Furthermore, there are only few countries, in which the government has a dedicated soil policy linked to targets on sustainable soil management. And even if elements of soil policy have developed, implementation might be weak. As a result, communities and institutions often do not respond until critical and irreversible thresholds have been transcended.

Perhaps even more significant also for policy and politics is the disconnection between increasingly urbanized human societies and the soil. The task of developing effective policies to ensure sustainable soil management is neither simple to articulate nor easy to implement. This is true regardless of a country’s stage of development, its natural endowment with soil resources, or the threats to its soil function (FAO 2011).

Although soil is truly a common heritage of mankind, a public good of strategic importance for food sovereignty and security, health, adaptation and resilience to environmental disasters, ground and surface water management, climate change mitigation, and, related to all of that, an important public good for maintaining peace and security nationally, regionally and globally, it is strange that there are no comprehensive international treaties or agreements to protect the soil, support soil restoration and recovery and an appropriate application of sustainable land management methods. Until today the UN system is fragmented: the UN Convention to Combat Desertification (UNCCD), which carries out utmost important work, though has no broad mandate for soil issues, FAO with its mainly production-boosting perspective, and UNEP with its environmental focus produce rivalries as well as synergies, notwithstanding some signs of hope.

As already mentioned above, bold and consistent actions by national governments or international organizations are unlikely to counter or mitigate effectively the ongoing soil mining, erosion and destruction trends caused and driven by the treadmill pressure for specialization, economies of scale and cut-throat cost pressure of the globalized market structures with its powerful vertically integrated corporate actors. For some decades, the global trade of agricultural commodities represents a detrimental regime of international division of labour as well as of social and environmental impacts. Exporting countries such as Brazil bear severe harm to soils whereas importing countries such as the EU spared pollutions of rivers and groundwater. Unless soil or soil capacities, properties and services are internalized in agricultural costs and prices, governments will have to resort to payment, reward (i.e. rewarding environmental services that generate or maintain public goods) or subsidy schemes so that farmers get an immediate and short-term incentive for investing in long-term improvements in soil management, improving soil fertility, avoiding or reversing erosion, and enhancing soil functions. Such schemes are explicitly allowed under the WTO Agreement on Agriculture. In fact, the huge subsidies doled out in OECD as well as a number of less industrialized countries for chemical fertilizer use and irrigation would be better directed at such payment-for-environmental-services (PES) programmes.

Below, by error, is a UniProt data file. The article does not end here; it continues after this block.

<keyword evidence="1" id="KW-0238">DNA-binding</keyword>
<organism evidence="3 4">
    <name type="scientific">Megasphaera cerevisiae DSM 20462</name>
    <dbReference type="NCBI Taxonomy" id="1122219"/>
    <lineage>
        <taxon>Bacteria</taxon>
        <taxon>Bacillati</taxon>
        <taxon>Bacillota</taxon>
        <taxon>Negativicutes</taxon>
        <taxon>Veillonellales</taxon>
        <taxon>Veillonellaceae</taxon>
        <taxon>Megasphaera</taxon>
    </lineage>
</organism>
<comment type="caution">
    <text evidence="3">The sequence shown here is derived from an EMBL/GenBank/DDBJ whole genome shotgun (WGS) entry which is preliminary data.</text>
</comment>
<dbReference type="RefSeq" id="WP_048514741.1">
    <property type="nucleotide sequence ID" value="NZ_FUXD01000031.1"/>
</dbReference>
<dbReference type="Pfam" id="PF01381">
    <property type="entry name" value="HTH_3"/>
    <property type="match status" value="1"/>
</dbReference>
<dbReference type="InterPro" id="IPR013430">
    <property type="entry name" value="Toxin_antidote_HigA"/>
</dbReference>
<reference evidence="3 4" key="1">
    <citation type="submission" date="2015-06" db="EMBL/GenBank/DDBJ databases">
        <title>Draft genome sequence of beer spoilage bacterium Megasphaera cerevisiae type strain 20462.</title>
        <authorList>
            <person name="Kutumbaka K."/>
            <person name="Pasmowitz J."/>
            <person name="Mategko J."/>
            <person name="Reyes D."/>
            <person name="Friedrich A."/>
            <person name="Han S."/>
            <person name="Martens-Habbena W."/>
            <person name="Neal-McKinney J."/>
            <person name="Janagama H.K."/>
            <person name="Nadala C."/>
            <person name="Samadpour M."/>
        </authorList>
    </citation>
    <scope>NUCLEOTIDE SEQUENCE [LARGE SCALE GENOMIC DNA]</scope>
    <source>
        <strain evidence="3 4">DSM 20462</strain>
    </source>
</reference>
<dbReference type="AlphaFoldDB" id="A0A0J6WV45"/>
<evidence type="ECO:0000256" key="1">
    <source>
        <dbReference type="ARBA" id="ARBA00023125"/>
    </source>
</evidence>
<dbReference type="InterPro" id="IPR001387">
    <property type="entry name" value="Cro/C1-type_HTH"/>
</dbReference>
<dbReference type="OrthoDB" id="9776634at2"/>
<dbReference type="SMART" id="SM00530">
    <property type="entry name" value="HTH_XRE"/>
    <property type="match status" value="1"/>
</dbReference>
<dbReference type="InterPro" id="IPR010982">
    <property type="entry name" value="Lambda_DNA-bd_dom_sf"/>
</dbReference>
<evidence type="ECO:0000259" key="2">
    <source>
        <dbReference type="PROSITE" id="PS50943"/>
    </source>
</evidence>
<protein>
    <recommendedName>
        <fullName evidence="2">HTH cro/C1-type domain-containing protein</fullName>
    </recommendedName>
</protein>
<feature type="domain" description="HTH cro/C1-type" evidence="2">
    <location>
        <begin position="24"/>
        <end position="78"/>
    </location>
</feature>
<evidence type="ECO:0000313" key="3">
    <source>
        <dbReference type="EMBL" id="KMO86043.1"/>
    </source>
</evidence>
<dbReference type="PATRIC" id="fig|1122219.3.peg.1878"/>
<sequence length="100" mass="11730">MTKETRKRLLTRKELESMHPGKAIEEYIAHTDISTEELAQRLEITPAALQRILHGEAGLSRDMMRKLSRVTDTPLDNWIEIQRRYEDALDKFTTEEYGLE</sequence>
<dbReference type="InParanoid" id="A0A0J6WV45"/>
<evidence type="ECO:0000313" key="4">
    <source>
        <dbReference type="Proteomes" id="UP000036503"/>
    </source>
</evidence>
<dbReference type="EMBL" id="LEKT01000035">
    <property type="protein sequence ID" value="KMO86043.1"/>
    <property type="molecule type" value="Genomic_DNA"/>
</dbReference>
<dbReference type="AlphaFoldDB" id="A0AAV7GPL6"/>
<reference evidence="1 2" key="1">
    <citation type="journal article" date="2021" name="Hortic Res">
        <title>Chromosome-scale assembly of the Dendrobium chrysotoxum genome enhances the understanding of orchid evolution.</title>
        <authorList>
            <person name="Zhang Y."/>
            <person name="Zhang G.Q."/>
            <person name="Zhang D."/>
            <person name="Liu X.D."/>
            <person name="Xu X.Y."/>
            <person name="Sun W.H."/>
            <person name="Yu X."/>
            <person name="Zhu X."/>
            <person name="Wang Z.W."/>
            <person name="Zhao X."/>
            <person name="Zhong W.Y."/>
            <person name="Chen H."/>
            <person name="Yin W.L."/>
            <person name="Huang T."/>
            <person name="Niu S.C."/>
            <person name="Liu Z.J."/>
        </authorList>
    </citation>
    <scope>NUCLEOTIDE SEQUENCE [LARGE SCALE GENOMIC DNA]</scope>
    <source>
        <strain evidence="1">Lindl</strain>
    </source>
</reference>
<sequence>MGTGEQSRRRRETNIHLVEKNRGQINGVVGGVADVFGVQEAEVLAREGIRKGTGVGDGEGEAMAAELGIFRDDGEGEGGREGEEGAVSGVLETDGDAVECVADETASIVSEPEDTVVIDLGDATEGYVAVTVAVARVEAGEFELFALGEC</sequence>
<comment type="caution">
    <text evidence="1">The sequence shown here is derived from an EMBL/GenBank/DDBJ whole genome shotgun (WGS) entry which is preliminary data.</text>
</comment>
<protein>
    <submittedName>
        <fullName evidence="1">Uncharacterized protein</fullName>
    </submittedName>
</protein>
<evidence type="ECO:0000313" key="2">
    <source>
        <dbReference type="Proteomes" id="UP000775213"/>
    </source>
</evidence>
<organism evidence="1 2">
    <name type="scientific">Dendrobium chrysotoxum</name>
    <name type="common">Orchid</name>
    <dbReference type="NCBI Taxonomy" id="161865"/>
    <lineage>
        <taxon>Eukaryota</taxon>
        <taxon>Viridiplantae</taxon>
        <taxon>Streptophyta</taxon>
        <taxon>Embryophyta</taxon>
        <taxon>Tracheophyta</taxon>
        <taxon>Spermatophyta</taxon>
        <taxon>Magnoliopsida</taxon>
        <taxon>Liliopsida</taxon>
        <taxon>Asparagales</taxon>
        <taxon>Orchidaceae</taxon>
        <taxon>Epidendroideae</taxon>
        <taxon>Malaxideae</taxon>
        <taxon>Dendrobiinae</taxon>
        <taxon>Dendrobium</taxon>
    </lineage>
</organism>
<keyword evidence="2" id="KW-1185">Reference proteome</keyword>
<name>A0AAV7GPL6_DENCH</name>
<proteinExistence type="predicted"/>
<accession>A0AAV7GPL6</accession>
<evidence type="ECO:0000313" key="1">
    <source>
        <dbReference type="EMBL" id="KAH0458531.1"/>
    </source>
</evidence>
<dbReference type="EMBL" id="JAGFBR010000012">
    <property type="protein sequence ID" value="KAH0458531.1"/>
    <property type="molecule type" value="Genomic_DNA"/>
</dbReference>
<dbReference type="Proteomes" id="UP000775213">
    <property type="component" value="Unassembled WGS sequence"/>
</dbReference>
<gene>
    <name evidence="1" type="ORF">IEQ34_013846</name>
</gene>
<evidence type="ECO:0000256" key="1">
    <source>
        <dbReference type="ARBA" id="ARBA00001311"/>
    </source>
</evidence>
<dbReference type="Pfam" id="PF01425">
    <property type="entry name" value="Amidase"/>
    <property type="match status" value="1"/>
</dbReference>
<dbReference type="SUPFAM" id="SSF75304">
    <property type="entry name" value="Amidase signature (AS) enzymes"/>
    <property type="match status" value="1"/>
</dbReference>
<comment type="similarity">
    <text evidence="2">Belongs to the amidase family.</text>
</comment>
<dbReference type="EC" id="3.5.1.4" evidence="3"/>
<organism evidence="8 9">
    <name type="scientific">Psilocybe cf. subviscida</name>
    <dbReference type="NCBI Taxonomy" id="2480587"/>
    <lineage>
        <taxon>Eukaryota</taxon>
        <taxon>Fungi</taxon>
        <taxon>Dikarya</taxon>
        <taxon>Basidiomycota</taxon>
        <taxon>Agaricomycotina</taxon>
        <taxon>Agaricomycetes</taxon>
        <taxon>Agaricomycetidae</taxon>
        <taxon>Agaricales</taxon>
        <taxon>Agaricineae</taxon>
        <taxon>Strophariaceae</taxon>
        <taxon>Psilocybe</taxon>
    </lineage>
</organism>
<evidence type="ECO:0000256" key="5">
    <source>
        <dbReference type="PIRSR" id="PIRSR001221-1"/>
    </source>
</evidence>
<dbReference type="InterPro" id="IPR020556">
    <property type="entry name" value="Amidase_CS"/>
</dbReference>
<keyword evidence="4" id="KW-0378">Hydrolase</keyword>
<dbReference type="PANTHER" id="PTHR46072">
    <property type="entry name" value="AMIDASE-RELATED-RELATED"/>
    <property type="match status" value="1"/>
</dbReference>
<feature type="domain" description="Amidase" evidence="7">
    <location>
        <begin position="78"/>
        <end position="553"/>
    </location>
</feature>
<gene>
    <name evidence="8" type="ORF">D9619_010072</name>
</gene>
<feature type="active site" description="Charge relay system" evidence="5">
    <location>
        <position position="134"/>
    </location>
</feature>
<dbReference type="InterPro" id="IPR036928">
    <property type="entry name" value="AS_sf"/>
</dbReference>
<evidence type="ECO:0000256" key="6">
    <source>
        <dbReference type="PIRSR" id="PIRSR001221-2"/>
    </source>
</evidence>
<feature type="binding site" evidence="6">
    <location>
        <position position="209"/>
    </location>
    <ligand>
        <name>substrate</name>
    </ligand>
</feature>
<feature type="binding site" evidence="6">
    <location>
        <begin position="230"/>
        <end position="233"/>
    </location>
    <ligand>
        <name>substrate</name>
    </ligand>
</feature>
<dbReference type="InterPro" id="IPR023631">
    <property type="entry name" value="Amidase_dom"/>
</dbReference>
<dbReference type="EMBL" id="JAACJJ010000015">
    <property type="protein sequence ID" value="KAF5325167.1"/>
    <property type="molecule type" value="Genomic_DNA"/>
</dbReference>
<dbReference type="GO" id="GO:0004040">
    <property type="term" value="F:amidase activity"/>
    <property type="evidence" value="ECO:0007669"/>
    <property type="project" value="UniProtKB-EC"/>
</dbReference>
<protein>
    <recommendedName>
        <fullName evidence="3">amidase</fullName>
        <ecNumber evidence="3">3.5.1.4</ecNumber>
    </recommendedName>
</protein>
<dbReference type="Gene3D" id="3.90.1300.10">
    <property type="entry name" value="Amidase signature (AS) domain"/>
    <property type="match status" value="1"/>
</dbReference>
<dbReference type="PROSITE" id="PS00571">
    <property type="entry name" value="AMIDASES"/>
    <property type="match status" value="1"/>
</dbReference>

A new paradigm for productivity beyond the distorted fossil economy

Truly sustainable, therefore regenerative agriculture cannot use the shortcuts of industrial, i.e. fossil fuel-driven agriculture. In other words, a higher focus on soil rather than oil implies that local markets, local resources and local nutrient cycles become far more important, which puts a huge question mark on the pressure for yet more globalization and related market orientation. In fact, a single politico-economic measure – the drastic increase of prices for crude oil based fuels – would trigger considerable changes, including in favour of more sustainable soil management.

Key tasks for research

Intensification and industrialization of crop and livestock agriculture have taken place in many regions around the world for at least five decades. But overall no appropriate and continuous research on impacts, interferences, and interdependencies as regards soils have been performed. This grave deficiency is not only a challenge for scientific institutions and networks but also for policies and politics.

A similar area for which data and knowledge are scant concerns industrial soil pollution by substances such as mercury, heavy metals, industrial wastewater, or sulphur. The actual global extent and magnitude of polluted soils remains unclear. A long-term global soil monitoring network is needed. “While the direct impacts of sulphur, nitrogen and trace elements on inorganic soil chemical processes are generally well understood, many uncertainties still exist about pollutant impacts on biogeochemical cycling, particularly interactions between organic matter, plants and organisms in natural and semi-natural systems” (Greaver et al. 2012). Process understanding is dominated by research in Europe and North America (e.g. Bobbink et al. 2010). Research therefore needs to be conducted also in other regions where soil properties and environmental conditions are different.